Most people want to avoid thinking about death, but Caitlin Doughty a twenty-something with a degree in medieval history and a flair for the macabre took a job at a crematory, turning morbid curiosity into her life s work. With an original voice that combines fearless curiosity and mordant wit, Caitlin tells an unusual coming-of-age story full of bizarre encounters, gallows humor, and vivid characters (both living and very dead). Describing how she swept ashes from the machines (and sometimes onto her clothes), and cared for bodies of all shapes and sizes, Caitlin becomes an intrepid explorer in the world of the deceased. Her eye-opening memoir shows how our fear of dying warps our culture and society, and she calls for better ways of dealing with death (and our dead). In the spirit of her popular Web series, Ask a Mortician, Caitlin s engaging narrative style makes this otherwise scary topic both approachable and profound."
And along the same vein...

The American Way of Death Revisited by Jessica Mitford
Only the scathing wit and searching intelligence of Jessica Mitford could turn an exposé of the American funeral industry into a book that is at once deadly serious and side-splittingly funny. When first published in 1963 this landmark of investigative journalism became a runaway bestseller and resulted in legislation to protect grieving families from the unscrupulous sales practices of those in "the dismal trade." 

Just before her death in 1996, Mitford thoroughly revised and updated her classic study. The American Way of Death Revisited confronts new trends, including the success of the profession's lobbyists in Washington, inflated cremation costs, the telemarketing of pay-in-advance graves, and the effects of monopolies in a death-care industry now dominated by multinational  corporations.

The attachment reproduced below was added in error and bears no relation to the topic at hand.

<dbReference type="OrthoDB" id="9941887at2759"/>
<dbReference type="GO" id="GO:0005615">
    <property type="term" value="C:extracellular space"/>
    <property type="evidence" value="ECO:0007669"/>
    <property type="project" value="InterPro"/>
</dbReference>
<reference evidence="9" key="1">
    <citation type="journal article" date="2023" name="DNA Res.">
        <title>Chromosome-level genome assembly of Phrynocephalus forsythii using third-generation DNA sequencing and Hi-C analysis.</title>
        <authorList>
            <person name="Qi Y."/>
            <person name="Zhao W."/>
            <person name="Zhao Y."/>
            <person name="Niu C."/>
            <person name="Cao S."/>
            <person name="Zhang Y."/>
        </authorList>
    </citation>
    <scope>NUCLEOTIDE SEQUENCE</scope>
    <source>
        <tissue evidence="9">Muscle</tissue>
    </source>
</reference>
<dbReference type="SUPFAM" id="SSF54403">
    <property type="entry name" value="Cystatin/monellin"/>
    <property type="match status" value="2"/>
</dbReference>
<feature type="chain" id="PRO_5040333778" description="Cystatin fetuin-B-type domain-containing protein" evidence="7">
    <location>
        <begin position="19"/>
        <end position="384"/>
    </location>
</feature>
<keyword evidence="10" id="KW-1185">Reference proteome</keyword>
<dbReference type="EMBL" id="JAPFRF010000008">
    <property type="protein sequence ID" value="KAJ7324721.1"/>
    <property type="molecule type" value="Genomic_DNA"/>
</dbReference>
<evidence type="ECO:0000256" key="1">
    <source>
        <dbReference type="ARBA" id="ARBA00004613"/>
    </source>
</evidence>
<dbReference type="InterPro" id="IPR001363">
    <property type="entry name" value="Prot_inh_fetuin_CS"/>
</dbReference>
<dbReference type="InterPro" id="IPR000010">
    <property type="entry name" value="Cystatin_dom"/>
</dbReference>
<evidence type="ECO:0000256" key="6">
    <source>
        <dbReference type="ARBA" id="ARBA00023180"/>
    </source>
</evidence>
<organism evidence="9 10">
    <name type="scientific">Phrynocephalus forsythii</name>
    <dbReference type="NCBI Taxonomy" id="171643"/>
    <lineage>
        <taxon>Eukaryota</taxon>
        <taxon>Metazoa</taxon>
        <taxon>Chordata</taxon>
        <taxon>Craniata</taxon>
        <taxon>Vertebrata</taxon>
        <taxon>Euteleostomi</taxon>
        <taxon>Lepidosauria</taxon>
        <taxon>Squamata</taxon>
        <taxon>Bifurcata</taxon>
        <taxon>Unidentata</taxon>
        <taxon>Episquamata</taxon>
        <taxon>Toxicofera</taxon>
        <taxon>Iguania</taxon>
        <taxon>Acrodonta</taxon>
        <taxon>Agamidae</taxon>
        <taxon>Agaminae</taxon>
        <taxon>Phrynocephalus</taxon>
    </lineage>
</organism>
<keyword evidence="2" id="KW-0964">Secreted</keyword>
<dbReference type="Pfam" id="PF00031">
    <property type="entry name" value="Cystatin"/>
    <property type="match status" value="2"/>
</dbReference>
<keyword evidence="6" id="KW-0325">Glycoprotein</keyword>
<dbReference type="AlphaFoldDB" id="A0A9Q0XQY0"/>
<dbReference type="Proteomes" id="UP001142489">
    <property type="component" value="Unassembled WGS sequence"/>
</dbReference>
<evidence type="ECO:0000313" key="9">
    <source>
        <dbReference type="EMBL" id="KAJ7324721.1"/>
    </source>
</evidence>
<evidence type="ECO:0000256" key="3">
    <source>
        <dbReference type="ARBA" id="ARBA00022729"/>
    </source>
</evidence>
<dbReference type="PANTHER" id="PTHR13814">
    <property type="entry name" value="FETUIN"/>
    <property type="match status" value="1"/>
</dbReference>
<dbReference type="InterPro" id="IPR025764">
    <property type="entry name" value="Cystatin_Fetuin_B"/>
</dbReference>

And now for something truly bone-chilling...and, it's newly revised!

Debt: The First 5,000 Years by David Graeber
Every economics textbook says the same thing: Money was invented to replace onerous and complicated barter systems—to relieve ancient people from having to haul their goods to market. The problem with this version of history? There’s not a shred of evidence to support it. 

Here anthropologist David Graeber presents a stunning reversal of conventional wisdom. He shows that for more than 5,000 years, since the beginnings of the first agrarian empires, humans have used elaborate credit systems to buy and sell goods—that is, long before the invention of coins or cash. It is in this era, Graeber argues, that we also first encounter a society divided into debtors and creditors. 

Graeber shows that arguments about debt and debt forgiveness have been at the center of political debates from Italy to China, as well as sparking innumerable insurrections. He also brilliantly demonstrates that the language of the ancient works of law and religion (words like “guilt,” “sin,” and “redemption”) derive in large part from ancient debates about debt, and shape even our most basic ideas of right and wrong. We are still fighting these battles today without knowing it.
I've saved the most ghastly, most gruesome, most horrible for last...get it? Scarry? Get it?!!?!!?

Richard Scarry's Bedtime Stories by Richard Scarry
Five funny tales featuring Lowly Worm, Huckle Cat, Bananas Gorilla, and the rest of Scarry's memorable menagerie are collected in a sleepytime anthology.

I'm not even sorry about that pun. Happy Halloween, everybody!

Wednesday, October 22, 2014

Read This Book

Mark just won't stop with this one. He's constantly talking about it, always suggesting it, casually bringing it up in completely unrelated conversations. He really wants you to read this book. In his own words: